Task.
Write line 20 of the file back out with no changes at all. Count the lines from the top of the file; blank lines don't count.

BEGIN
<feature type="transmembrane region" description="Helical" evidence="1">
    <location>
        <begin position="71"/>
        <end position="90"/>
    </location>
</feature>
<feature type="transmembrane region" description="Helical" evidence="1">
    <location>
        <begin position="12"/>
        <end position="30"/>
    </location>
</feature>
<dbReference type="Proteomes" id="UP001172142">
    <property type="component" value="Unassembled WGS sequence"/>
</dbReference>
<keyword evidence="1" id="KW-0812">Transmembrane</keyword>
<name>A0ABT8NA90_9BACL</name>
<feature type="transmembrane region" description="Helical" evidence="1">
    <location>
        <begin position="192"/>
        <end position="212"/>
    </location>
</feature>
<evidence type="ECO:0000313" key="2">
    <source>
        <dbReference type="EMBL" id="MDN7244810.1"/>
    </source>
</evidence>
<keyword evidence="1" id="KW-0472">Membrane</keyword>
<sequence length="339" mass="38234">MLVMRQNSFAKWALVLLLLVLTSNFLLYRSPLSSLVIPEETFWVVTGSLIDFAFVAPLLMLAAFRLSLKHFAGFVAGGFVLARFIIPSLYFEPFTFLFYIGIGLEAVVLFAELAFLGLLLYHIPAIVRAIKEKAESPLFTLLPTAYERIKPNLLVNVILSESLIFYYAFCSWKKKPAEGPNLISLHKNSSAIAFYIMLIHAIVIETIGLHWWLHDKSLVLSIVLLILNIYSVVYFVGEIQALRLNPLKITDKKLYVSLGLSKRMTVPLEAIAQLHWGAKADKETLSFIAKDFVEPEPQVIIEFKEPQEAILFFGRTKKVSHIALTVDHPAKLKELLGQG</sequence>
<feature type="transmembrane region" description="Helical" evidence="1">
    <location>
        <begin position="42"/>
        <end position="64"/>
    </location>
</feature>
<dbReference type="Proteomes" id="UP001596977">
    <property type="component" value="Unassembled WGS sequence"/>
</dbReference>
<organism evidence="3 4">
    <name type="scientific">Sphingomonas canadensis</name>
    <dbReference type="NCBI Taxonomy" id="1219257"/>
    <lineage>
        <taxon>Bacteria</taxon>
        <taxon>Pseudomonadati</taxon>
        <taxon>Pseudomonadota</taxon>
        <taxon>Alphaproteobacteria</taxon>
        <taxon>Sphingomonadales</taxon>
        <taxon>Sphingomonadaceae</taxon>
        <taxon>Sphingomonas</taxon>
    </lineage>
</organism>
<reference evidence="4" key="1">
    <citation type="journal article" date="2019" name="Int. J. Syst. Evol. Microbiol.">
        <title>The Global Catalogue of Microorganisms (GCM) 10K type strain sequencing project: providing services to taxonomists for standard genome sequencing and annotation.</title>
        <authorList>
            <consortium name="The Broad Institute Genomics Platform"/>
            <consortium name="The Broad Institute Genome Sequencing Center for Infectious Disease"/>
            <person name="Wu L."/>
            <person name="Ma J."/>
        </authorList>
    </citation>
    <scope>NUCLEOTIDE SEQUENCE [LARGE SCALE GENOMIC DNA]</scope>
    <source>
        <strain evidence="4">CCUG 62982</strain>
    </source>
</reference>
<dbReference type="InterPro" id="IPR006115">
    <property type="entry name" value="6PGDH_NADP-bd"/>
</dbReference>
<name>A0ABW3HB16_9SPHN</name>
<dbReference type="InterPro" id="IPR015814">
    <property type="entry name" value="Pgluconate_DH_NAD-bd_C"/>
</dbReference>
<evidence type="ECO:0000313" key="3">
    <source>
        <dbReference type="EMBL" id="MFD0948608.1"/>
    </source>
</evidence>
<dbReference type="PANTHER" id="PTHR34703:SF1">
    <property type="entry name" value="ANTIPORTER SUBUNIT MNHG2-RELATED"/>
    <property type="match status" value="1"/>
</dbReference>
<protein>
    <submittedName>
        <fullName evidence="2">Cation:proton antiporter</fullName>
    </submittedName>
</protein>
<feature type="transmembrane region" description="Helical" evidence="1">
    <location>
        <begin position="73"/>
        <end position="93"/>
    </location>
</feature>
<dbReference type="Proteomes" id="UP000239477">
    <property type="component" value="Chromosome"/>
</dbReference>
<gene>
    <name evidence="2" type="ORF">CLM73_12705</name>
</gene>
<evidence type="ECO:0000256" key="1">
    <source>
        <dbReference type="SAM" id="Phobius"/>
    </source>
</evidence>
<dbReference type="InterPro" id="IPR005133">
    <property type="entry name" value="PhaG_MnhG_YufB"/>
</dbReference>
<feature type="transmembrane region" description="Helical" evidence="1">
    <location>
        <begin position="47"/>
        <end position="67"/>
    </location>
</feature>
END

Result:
        <begin position="192"/>